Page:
Guidelines for Restoring Family Links for Unaccompanied and Separated Children
International Tracing and Message Services (ITMS)
International Tracing and Message Service (ITMS)
Guidelines for Restoring Family Links for Unaccompanied and Separated Children
1. Our Policy
The International Tracing and Message Service (ITMS) of the British Red Cross works to restore contact between family members who have been separated by conflict, disaster or other migration. Through this service, the British Red Cross has regular contact with unaccompanied and separated children who wish to find their family overseas and this Guideline has been developed to ensure that other agencies working in this field are aware of our policies and services. The International Tracing and Message Service is unable to undertake tracing enquiries on behalf of third parties (social workers, solicitors, other authorities, agencies, etc) and will thus only accept tracing/message requests directly from children. These requests are initiated from local British Red Cross Area Offices (Branches) throughout the UK and only trained British Red Cross personnel who have passed an enhanced Criminal Records Bureau (CRB) check will conduct interviews with unaccompanied and separated children.
2. Our goal
Our aim is to ensure that all those who require our International Tracing and Message Service are able to access it in a safe, supportive and confidential environment. We recognise that many of the children have anxieties about starting an enquiry with us, fearing that it may have implications for their family's security. We also recognise that they may have the impression that the initiating of, or result from, an enquiry may influence the outcome of their asylum application. The Red Cross cannot give guarantees about the outcomes of tracing enquiries. Indeed a failure to trace a sought person does not necessarily mean that the person is dead or otherwise untraceable – rather it means that the person was untraceable at the particular period of time with the information that was provided by the enquirer. Our goal therefore is to ensure that unaccompanied and separated children are able to make independent and informed decisions on whether or not to start an international tracing/message enquiry with us.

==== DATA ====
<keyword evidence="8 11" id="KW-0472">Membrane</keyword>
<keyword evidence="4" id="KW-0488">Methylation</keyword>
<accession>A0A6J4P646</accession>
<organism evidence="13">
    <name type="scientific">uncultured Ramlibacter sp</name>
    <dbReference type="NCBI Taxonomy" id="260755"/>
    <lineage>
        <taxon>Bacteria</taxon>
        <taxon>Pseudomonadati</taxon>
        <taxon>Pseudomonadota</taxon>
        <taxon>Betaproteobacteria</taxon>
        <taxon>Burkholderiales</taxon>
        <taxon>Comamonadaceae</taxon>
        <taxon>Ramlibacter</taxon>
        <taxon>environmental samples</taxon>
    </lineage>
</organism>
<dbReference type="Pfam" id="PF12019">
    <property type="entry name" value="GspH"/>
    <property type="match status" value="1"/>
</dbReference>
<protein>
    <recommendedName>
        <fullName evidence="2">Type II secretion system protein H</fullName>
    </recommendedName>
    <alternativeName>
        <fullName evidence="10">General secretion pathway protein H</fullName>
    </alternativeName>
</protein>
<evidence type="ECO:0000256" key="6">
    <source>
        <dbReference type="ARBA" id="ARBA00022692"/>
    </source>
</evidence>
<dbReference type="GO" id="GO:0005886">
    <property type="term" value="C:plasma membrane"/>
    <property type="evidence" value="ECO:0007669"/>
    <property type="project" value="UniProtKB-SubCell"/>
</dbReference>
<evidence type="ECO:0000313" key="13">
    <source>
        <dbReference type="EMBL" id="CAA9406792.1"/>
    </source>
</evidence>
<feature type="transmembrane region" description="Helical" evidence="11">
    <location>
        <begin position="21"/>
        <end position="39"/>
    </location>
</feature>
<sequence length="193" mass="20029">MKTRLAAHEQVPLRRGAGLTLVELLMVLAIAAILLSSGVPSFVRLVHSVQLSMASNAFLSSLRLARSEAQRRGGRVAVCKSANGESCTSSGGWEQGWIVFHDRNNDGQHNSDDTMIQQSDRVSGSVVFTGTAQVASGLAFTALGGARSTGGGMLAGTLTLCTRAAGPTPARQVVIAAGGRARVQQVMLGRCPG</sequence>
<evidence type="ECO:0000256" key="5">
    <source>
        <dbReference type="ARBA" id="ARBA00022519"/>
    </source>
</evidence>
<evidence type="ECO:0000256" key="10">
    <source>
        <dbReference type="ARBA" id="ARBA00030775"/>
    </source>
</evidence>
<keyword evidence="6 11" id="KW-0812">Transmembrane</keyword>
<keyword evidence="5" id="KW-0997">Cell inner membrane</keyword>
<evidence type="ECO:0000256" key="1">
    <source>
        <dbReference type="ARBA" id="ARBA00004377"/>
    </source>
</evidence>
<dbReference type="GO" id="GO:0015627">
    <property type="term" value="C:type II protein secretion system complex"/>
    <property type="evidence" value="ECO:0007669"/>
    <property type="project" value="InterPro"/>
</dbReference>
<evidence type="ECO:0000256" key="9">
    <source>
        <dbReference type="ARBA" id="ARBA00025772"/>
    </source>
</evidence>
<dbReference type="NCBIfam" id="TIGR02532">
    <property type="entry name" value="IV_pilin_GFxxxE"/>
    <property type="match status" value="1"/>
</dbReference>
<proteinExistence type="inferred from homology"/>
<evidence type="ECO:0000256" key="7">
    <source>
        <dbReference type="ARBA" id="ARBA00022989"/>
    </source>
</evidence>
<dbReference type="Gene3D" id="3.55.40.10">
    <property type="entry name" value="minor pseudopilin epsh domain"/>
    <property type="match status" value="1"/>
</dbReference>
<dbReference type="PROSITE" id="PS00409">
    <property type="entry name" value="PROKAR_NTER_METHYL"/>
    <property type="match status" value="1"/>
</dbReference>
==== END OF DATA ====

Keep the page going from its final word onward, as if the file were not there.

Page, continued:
3. Our Procedures